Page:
The Los Angeles Times on Wednesday published an analysis of their 2016 USC Dornsife /LA Times Presidential Election Poll, to remind that GOP presidential nominee Donald Trump’s lead in their “Election Forecast” poll for several consecutive days does not mean that he has a strong chance of victory on November 8th.
“Although he trails in nearly all national surveys and polls of most battleground states, Donald Trump still has a potential route to victory, albeit a difficult one that would require him to coax many people who sat out the last election to vote this time around, the USC Dornsife/Los Angeles Times Daybreak tracking poll finds, wrote David Lauter, the chief of the paper’s Washington bureau.
The crucial hedge is “nearly all national polls,” because the paper’s own paper clearly shows Trump leading Democratic nominee Hillary Clinton. Of course, this and other national polls measure popular support, not the state-by-state Electoral College tally, which actually decides the occupant of the White House.
The “Daybreak” poll is really a series of daily polls with roughly 3,000 eligible voters with new results posted every morning beginning July 10. In the Aug. 30 results, Trump leads the Democratic nominee Clinton with 45.3 percent to her 41.9 percent. The Republican has led in 28 of the daily polls compared to 21 days when Clinton was in the lead.
Lauter said, “The existence of a bloc of disaffected voters large enough to potentially swing the election Trump’s way is the main finding from an analysis of the first eight weeks of the daily tracking poll.”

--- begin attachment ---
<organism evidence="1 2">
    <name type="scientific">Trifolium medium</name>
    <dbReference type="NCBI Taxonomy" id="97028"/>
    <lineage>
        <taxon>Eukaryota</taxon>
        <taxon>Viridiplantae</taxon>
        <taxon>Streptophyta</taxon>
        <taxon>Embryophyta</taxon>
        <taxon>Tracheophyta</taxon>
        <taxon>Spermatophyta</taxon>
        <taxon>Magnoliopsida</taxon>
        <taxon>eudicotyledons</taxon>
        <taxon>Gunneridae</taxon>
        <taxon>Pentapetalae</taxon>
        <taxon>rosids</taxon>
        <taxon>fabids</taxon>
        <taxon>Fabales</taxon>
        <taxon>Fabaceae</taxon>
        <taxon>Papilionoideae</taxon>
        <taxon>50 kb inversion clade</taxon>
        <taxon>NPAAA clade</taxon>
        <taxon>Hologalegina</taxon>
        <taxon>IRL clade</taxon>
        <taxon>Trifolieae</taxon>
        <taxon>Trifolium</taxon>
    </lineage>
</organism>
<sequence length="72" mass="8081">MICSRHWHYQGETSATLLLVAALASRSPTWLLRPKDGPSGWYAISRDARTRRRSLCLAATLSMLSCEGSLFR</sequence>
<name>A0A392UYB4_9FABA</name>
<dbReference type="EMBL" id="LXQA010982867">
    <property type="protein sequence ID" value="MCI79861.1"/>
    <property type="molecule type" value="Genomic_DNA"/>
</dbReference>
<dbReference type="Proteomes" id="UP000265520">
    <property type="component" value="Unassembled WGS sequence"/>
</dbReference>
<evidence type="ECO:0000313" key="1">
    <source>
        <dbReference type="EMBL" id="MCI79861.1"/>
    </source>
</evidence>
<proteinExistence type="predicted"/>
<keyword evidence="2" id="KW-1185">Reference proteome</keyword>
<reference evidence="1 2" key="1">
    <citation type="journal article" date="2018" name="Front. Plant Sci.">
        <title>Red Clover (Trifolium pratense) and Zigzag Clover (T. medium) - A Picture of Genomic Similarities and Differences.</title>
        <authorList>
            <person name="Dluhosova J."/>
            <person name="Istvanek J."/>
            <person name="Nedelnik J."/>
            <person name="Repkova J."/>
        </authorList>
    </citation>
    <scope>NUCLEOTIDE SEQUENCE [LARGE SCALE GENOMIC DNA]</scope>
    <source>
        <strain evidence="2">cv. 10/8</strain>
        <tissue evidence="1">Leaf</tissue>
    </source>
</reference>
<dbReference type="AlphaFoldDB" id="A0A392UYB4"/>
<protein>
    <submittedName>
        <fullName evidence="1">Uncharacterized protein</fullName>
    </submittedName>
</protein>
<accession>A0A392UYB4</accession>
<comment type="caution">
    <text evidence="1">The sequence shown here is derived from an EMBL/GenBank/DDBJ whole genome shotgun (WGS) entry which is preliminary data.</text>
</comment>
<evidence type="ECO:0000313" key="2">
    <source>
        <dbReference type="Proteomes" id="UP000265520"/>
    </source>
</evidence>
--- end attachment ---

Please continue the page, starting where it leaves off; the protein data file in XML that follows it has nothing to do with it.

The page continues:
In Lauter’s analysis, Trump’s only chance at winning is actually exposing weaknesses in his own paper’s polling:
The key group driving that result are people who sat out the 2012 election but say they plan to vote this year. Trump, who’s due to give a major speech on immigration Wednesday, leads among them in the poll. He trails Clinton among those who voted four years ago or were too young to do so. The design of the Daybreak poll means it reflects, more strongly than some other surveys, the views of those who didn’t vote before but say they will this year. As a result, the poll presents something of a best-case scenario for Trump — one in which he succeeds in getting large numbers of previous nonvoters to cast ballots for him.
Democratic pollster Pat Caddell told Breitbart News Lauter’s article was a confusing read in the context of the Daybreak Poll, but it makes sense in the context of trying to fit in with the establishment.
“They did it because of conventional wisdom and all their friends telling them: ‘No, no, no, there is no way Trump can win,’ that’s why they did it,” he said.
“The article looks like he was trying to do a CYA,” he said. CYA is a common slang for protecting oneself.
Caddell said despite the article, the poll itself has great merit.
The University of Southern California and The Los Angeles Times have contributed to how people understand the 2016 election cycle, he said.
“I admire their taking a new approach,” he said. “They are devoting a lot of resources to what they are doing and it shows a creativity–and they might be more right than they think they are.”
In addition to the Election Forecast poll, there are 15 separate polls broken down into different characteristics, and Trump leads in 10 of the 15.